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Gilded Age Politics

Gilded Age Politics By: Ms. Susan M. Pojer Horace Greeley HS Chappaqua, NY The "Politics of Equilibrium" 1. A Two-Party Stalemate Two-Party “Balance” 2. Intense Voter Loyalty to the Two Major Political Parties 3. Well-Defined Voting Blocs Democratic Bloc Republican Bloc

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Gilded Age Politics

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  1. Gilded Age Politics By: Ms. Susan M. PojerHorace Greeley HS Chappaqua, NY

  2. The "Politics of Equilibrium"

  3. 1. A Two-Party Stalemate

  4. Two-Party “Balance”

  5. 2. Intense Voter Loyalty to theTwo MajorPolitical Parties

  6. 3. Well-Defined Voting Blocs DemocraticBloc RepublicanBloc • White southerners(preservation ofwhite supremacy) • Catholics • Recent immigrants(esp. Jews) • Urban working poor (pro-labor) • Most farmers • Northern whites(pro-business) • African Americans • Northern Protestants • Old WASPs (supportfor anti-immigrant laws) • Most of the middleclass

  7. 4. Very Laissez Faire Federal Govt. • From 1870-1900  Govt. did verylittle domestically. • Main duties of the federal govt.: • Deliver the mail. • Maintain a national military. • Collect taxes & tariffs. • Conduct a foreign policy. • Exception  administer the annual Civil War veterans’ pension.

  8. 5. The Presidency as a Symbolic Office • Party bosses ruled. • Presidents should avoid offending anyfactions within theirown party. • The President justdoled out federal jobs. • 1865  53,000 people worked for the federal govt. • 1890  166,000 “ “ “ “ “ “ Senator Roscoe Conkling

  9. 1880 Presidential Election: Republicans Half Breeds Stalwarts Sen. James G. Blaine Sen. Roscoe Conkling (Maine) (New York) compromise James A. Garfield Chester A. Arthur (VP)

  10. 1880 Presidential Election: Democrats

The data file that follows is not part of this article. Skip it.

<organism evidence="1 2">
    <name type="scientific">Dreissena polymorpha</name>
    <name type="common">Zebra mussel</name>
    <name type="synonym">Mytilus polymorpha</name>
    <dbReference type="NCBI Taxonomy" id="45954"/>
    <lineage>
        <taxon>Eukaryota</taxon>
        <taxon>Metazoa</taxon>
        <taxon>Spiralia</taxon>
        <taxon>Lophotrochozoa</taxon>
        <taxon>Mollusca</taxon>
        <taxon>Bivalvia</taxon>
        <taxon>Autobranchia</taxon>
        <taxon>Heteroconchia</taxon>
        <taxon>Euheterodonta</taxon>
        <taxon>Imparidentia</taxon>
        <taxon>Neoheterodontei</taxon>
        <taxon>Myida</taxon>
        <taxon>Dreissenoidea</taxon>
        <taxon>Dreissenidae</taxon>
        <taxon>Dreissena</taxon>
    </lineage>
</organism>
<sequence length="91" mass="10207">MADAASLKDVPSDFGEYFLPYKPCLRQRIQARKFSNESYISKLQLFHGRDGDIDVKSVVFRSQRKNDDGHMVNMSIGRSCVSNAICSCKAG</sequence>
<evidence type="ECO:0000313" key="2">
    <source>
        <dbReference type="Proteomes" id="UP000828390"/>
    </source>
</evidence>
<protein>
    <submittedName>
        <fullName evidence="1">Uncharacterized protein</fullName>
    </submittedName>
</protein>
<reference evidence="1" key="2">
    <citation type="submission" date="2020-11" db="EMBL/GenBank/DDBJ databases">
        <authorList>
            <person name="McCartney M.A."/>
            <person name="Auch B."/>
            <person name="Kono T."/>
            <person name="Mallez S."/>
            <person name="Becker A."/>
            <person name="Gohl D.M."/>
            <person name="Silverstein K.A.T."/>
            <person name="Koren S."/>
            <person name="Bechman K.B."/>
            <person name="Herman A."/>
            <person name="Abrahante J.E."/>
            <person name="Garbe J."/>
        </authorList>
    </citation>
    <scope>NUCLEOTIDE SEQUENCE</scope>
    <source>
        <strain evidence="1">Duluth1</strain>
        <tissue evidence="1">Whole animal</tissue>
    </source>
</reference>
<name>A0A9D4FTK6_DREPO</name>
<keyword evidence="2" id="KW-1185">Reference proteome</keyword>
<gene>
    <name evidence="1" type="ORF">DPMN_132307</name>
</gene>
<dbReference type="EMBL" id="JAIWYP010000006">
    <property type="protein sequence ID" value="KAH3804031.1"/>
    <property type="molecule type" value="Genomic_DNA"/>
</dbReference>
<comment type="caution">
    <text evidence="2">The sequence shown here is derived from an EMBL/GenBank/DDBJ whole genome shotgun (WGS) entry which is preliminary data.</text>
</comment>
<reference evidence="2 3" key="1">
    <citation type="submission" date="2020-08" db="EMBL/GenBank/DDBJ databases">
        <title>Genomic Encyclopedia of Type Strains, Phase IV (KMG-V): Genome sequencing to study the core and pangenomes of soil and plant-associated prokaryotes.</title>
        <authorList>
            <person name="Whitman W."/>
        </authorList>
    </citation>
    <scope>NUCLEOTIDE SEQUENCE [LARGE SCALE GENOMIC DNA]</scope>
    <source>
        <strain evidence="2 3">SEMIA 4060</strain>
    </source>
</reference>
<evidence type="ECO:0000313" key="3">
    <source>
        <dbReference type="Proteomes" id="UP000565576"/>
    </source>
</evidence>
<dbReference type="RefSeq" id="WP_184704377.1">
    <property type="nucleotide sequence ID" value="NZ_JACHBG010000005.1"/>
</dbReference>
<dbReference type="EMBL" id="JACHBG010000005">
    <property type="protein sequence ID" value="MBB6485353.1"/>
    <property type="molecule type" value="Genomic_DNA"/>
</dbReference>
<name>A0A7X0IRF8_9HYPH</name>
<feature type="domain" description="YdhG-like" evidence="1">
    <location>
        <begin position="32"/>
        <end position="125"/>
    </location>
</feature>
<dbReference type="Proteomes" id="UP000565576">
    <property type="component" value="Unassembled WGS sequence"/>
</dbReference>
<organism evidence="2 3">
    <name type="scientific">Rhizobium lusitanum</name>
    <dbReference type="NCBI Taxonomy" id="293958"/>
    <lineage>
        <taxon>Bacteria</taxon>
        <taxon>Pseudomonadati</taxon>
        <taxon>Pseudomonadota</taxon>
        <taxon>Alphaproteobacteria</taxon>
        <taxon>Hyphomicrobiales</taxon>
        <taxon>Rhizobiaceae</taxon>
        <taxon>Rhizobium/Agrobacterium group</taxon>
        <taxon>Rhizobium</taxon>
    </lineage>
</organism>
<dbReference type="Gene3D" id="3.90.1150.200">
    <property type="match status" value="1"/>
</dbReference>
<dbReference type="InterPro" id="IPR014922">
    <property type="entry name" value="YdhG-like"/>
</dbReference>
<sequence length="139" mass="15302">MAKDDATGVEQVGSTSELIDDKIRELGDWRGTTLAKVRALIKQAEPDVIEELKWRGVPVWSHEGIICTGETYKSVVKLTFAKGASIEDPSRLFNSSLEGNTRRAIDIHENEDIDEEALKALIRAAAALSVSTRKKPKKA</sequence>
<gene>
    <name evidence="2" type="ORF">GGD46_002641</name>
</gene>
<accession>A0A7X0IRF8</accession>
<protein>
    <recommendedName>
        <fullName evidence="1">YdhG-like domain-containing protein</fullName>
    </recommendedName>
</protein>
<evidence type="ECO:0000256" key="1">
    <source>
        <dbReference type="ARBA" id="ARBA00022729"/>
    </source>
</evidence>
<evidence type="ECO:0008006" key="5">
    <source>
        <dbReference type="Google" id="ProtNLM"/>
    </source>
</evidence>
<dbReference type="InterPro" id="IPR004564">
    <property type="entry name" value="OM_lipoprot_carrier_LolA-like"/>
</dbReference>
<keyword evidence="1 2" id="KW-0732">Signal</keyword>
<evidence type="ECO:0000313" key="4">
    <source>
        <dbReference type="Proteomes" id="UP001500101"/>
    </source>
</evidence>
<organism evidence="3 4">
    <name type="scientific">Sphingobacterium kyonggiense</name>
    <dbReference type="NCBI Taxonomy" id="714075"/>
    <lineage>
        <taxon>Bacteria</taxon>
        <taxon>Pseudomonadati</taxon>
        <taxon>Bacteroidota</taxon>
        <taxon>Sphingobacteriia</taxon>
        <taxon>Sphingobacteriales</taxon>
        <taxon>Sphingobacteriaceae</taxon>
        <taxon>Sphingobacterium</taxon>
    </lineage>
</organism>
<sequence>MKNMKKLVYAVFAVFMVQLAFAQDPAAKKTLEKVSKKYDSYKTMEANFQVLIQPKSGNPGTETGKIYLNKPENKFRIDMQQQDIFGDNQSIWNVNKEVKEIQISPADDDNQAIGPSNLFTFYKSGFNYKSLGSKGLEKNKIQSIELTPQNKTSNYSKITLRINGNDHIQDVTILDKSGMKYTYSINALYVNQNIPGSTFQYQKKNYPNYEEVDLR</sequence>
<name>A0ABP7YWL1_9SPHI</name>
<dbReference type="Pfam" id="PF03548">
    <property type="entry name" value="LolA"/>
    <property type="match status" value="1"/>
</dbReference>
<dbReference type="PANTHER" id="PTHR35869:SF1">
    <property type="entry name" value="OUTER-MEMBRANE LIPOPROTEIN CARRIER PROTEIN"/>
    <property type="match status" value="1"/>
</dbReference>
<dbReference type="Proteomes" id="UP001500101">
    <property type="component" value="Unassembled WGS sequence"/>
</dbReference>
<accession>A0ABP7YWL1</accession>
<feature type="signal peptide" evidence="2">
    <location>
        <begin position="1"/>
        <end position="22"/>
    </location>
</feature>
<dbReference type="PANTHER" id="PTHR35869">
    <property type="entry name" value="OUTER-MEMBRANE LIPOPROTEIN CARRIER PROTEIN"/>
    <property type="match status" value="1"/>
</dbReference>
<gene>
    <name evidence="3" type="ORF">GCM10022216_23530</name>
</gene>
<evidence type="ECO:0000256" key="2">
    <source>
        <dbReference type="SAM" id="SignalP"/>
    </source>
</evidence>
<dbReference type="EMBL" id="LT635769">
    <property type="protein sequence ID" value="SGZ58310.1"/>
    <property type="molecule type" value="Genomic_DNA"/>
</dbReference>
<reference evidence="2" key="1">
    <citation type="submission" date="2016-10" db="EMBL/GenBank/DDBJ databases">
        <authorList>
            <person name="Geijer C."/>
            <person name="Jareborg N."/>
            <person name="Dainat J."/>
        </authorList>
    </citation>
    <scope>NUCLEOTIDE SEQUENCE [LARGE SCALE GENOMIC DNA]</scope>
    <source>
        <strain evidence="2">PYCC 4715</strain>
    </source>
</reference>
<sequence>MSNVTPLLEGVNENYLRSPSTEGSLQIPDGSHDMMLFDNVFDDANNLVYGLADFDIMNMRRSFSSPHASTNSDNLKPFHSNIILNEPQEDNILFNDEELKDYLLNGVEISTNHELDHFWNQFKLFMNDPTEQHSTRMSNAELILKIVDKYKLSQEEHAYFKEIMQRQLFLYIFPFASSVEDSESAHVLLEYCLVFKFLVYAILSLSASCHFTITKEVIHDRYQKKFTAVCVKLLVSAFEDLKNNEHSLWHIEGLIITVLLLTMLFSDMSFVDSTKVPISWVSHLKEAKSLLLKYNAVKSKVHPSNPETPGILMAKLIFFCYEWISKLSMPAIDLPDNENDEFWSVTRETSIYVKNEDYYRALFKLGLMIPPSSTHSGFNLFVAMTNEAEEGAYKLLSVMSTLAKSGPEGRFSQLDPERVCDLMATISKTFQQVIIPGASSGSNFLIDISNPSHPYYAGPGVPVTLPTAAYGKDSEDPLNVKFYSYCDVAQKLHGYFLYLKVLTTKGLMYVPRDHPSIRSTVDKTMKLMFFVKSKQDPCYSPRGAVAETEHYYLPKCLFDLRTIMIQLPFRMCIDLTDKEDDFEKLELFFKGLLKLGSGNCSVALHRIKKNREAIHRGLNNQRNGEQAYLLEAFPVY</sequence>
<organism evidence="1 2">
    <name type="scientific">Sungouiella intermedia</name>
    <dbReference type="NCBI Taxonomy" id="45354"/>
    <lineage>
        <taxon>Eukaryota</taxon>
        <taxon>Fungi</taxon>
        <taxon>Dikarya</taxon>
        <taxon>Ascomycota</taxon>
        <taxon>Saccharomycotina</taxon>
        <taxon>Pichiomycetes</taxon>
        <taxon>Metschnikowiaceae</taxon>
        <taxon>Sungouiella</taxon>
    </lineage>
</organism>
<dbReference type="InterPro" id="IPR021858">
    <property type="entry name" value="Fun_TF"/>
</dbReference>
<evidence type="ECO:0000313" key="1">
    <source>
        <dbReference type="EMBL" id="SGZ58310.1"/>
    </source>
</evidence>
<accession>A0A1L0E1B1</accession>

11. Inspecting the Democratic Curiosity Shop

  12. 1880 Presidential Election

  13. 1881: Garfield Assassinated! Charles Guiteau:I Am a Stalwart, and Arthur is President now!

  14. Chester A. Arthur:The Fox in the Chicken Coop?

  15. Pendleton Act (1883) • Civil Service Act. • The “Magna Carta” of civil service reform. • 1883  14,000 out of117,000 federal govt.jobs became civilservice exam positions. • 1900  100,000 out of 200,000 civil service federal govt. jobs.

  16. Republican “Mugwumps” • Reformers who wouldn’t re-nominateChester A. Arthur. • Reform to them  create a disinterested, impartial govt. run by an educated elite like themselves. • Social Darwinists. • Laissez faire government to them: • Favoritism & the spoils system seen as govt. intervention in society. • Their target was political corruption, not social or economic reform!

  17. TheMugwumps Men may come and men may go, but the work of reform shall go on forever. • Will support Cleveland in the1884 election.

  18. 1884 Presidential Election Grover Cleveland James Blaine* (DEM) (REP)

  19. A Dirty Campaign Ma, Ma…where’s my pa?He’s going to the White House, ha… ha… ha…!

  20. Little Lost Mugwump Blaine in 1884

  21. Rum, Romanism & Rebellion! • Led a delegation of ministers to Blaine inNYC. • Reference to the Democratic Party. • Blaine was slow torepudiate the remark. • Narrow victory forCleveland [he wins NYby only 1149 votes!]. Dr. Samuel Burchard

  22. 1884 Presidential Election

  23. Cleveland’s First Term • The “Veto Governor” from New York. • First Democratic elected since 1856. • A public office is a public trust! • His laissez-faire presidency: • Opposed bills to assist the poor aswell as the rich. • Vetoed over 200 special pension billsfor Civil War veterans!

  24. Bravo, Señor Clevelando!

  25. The Tariff Issue • After the Civil War, Congress raisedtariffs to protect new US industries. • Big business wanted to continue this;consumers did not. • 1885  tariffs earned the US $100 mil. in surplus! • Mugwumps opposed it  WHY??? • President Cleveland’s view on tariffs???? • Tariffs became a major issue in the 1888presidential election.

  26. Filing the Rough Edges Tariff of 1888

  27. 1888 Presidential Election Grover Cleveland Benjamin Harrison(DEM) *(REP)

  28. Coming Out for Harrison

  29. The Smallest Specimen Yet

  30. 1888 Presidential Election

  31. Disposing the Surplus

  32. Changing Public Opinion • Americans wanted the federal govt. to dealwith growing soc. & eco. problems & to curbthe power of the trusts: • Interstate Commerce Act – 1887 • Sherman Antitrust Act – 1890 • McKinley Tariff – 1890 • Based on the theory that prosperityflowed directly from protectionism. • Increased already high rates another 4%! • Rep. Party suffered big losses in 1890 (evenMcKinley lost his House seat!).

  33. 1892 Presidential Election Grover Cleveland Benjamin Harrison again! * (DEM) (REP)

  34. 1892 Presidential Election

  35. Cleveland Loses Support Fast! • The only President to serve two non-consecutive terms. • Blamed for the 1893 Panic. • Defended the gold standard. • Used federal troops in the 1894Pullman strike. • Refused to sign the Wilson-GormanTariff of 1894. • Repealed the Sherman Silver Purchase Act.

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